We love the name of our treatment center. The term Jaywalker comes from page 37 of the Big Book of Alcoholics Anonymous; it’s a story we affectionately know as the “Jaywalker Parable.”
The story is succinct and real to anyone in the recovery community: Addiction is characterized by a cunning and powerful mental obsession that leads us back to drinking or using once again, always somehow expecting a more manageable outcome.
The Jaywalker Parable drives home the underlying truth that by itself, “self knowledge avails us nothing…” Addiction is not a moral issue, nor is recovery an abstract concept or idea – the solution to our problem is based on a practical program of action.
Our mission at Jaywalker Lodge is to help such “Jaywalkers” recover completely from drug and alcohol addiction.
The Jaywalker Parable: “Our behavior is as absurd and incomprehensible with respect to the first drink as that of an individual with a passion, say, for jay-walking. He gets a thrill out of skipping in front of fast-moving vehicles. He enjoys himself for a few years in spite of friendly warnings. Up to this point you would label him as a foolish chap having queer ideas of fun. Luck then deserts him and he is slightly injured several times in succession. You would expect him, if he were normal, to cut it out. Presently he is hit again and this time has a fractured skull. Within a week after leaving the hospital a fast-moving trolley car breaks his arm. He tells you he has decided to stop jay-walking for good, but in a few weeks he breaks both legs.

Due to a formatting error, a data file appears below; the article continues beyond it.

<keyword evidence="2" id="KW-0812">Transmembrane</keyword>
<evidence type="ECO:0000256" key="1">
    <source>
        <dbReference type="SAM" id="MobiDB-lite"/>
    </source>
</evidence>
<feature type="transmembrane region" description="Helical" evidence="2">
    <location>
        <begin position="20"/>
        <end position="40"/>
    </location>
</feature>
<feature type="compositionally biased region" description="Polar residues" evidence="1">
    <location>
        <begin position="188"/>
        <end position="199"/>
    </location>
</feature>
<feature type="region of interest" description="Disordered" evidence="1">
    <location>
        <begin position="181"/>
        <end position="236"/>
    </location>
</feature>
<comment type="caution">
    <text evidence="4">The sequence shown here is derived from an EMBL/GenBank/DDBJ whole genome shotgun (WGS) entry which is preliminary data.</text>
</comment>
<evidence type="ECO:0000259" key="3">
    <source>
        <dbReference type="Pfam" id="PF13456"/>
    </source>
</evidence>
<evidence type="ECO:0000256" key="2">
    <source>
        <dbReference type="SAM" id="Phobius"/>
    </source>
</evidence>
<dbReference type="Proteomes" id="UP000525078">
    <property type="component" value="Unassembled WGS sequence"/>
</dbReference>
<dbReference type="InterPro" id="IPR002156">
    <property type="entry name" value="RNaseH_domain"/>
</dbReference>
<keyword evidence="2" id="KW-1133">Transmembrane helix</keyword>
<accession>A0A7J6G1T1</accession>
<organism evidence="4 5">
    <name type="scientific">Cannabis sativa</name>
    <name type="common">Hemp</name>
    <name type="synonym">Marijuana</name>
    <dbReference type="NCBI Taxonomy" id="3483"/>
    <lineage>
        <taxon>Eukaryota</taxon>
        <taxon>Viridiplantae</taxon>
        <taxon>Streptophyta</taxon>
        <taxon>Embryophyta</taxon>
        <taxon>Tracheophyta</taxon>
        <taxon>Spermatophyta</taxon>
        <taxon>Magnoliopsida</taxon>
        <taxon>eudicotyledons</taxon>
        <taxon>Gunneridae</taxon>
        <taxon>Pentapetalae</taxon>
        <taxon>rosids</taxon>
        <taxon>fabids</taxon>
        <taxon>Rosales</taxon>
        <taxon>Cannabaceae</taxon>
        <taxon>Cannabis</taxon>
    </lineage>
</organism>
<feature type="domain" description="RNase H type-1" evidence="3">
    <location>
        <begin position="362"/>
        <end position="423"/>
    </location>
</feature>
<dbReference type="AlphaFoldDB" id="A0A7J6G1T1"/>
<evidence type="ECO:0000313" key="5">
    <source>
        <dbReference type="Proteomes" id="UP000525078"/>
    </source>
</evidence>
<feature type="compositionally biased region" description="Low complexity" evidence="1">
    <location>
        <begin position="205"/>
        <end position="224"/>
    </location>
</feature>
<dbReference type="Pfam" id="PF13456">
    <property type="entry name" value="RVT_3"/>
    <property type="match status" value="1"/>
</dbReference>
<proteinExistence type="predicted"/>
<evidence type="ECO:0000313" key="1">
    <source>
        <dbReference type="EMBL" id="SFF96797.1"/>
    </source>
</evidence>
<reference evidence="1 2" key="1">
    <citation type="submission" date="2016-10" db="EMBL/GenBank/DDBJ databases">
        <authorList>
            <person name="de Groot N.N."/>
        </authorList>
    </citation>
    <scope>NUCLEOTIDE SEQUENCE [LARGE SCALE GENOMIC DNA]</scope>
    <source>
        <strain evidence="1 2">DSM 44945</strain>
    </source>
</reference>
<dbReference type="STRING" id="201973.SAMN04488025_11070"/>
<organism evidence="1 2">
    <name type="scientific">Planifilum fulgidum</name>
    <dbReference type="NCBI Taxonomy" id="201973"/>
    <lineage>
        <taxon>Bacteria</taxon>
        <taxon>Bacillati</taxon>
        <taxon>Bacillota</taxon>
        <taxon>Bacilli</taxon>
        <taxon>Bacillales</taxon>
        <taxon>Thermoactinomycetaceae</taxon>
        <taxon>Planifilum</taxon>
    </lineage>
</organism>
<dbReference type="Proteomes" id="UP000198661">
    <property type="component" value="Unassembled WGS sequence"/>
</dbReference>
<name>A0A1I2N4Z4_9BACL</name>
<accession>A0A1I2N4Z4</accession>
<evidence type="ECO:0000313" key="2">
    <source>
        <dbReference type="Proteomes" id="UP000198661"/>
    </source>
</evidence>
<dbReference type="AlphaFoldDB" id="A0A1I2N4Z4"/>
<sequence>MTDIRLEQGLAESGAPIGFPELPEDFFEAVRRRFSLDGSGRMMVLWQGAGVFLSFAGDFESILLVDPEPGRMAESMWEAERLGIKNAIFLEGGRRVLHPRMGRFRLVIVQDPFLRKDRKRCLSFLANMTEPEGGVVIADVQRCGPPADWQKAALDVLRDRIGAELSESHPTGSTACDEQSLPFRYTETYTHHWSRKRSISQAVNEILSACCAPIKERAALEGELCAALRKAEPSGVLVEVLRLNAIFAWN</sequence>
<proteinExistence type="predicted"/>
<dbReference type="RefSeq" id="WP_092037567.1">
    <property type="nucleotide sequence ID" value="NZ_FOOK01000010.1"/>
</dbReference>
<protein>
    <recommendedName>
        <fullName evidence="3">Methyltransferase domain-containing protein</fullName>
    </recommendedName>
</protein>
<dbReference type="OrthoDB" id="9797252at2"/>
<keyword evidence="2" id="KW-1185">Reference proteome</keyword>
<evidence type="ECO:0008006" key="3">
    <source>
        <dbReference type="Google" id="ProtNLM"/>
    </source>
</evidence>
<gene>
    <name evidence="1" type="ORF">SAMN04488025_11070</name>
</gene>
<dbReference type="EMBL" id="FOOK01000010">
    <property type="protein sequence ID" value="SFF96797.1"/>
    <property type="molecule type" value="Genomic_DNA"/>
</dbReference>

On through the years this conduct continues, accompanied by his continual promises to be careful or to keep off the streets altogether. Finally, he can no longer work, his wife gets a divorce and he is held up to ridicule. He tries every known means to get the jay-walking idea out of his head. He shuts himself up in an asylum, hoping to mend his ways. But the day he comes out he races in front of a fire engine, which breaks his back. Such a man would be crazy, wouldn’t he?
You may think our illustration is too ridiculous. But is it? We, who have been through the wringer, have to admit if we substituted alcoholism for jay-walking, the illustration would fit us exactly. However intelligent we may have been in other respects, where alcohol has been involved, we have been strangely insane. It’s strong language – but isn’t it true?…” (from Alcoholics Anonymous, p. 37).